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Thread Subject:
Bug when doing simple subraction/multiplication

Subject: Bug when doing simple subraction/multiplication

From: lisett

Date: 24 Nov, 2010 00:59:05

Message: 1 of 7

I am using version R2010a of matlab,
in my command window simply for practicing

>> b = 6.245

b = 6.245000000000000

>> b = b- 6

b = 0.245000000000000

>> b = b *10

b = 2.450000000000001

>> b = b *10

b = 24.500000000000011

This is not an isolated problem to the numbers given in this example.

Where are these extra values coming from and more importantly how can I do this type of shifting without receiving these errors?

Subject: Bug when doing simple subraction/multiplication

From: Stan Bischof

Date: 24 Nov, 2010 01:32:34

Message: 2 of 7

lisett <lisvelar@gmail.com> wrote:
> I am using version R2010a of matlab,
> in my command window simply for practicing
>
>>> b = 6.245
>
> b = 6.245000000000000
>
>>> b = b- 6
>
> b = 0.245000000000000
>
>>> b = b *10
>
> b = 2.450000000000001
>
>>> b = b *10
>
> b = 24.500000000000011
>
> This is not an isolated problem to the numbers given in this example.
>
> Where are these extra values coming from and more importantly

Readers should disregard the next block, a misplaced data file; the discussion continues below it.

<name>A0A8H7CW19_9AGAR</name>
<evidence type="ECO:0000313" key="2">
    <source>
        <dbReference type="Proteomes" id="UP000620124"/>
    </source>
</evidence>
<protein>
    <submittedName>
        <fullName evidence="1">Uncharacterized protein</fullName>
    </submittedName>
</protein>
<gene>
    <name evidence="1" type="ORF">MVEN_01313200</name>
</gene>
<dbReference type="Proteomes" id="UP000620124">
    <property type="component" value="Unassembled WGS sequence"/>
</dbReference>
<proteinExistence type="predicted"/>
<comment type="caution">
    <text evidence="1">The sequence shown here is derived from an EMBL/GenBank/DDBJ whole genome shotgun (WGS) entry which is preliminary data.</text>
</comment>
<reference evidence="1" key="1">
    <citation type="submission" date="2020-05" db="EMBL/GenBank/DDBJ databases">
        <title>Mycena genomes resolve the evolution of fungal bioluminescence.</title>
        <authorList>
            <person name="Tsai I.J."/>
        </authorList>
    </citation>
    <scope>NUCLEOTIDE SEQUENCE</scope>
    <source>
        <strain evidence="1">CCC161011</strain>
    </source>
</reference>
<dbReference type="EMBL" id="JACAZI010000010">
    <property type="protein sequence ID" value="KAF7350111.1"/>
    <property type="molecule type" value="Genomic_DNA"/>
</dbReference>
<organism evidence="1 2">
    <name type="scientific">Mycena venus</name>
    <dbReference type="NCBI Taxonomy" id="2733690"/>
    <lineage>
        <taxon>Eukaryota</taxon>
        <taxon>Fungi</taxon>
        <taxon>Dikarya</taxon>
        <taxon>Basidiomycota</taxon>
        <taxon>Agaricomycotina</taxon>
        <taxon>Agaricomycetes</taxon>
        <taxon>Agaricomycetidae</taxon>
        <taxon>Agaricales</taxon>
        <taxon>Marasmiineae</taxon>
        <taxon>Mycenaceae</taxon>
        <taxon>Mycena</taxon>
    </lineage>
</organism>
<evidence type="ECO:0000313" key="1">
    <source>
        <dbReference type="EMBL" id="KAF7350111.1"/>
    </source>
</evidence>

> how can I do this type of shifting
> without receiving these errors?

This is ( or should be ) an FAQ.

All programs running on digital computers have finite-precision math.
That's just the way it is. Most math routines, including Matlab, follow
indistry standards- in this case IEEE 64-bit floating point standards.

One only gets exactly 64 bits ( 8 bytes) to represent the various numbers
and that's just the way it is. This leads to about 15 significant figures.
You are seeing this finite precision.

If you want more precision you can in some programs specify more
bits but you'll always have finite precision on a digital computer.

If you want infinite precision you need to use an analog computer.

regards
Stan

Subject: Bug when doing simple subraction/multiplication

From: Roger Stafford

Date: 24 Nov, 2010 04:06:03

Message: 3 of 7

Stan Bischof <stan@worldbadminton.com> wrote in message <4cec6b32$0$1592$742ec2ed@news.sonic.net>...
> lisett <lisvelar@gmail.com> wrote:
> >>> b = 6.245
> > b = 6.245000000000000
> >>> b = b- 6
> > b = 0.245000000000000
> >>> b = b *10
> > b = 2.450000000000001
> >>> b = b *10
> > b = 24.500000000000011
> > This is not an isolated problem to the numbers given in this example.
> > Where are these extra values coming from and more importantly
> > how can I do this type of shifting
> > without receiving these errors?
> ........
> If you want infinite precision you need to use an analog computer.
> .......
- - - - - - - - -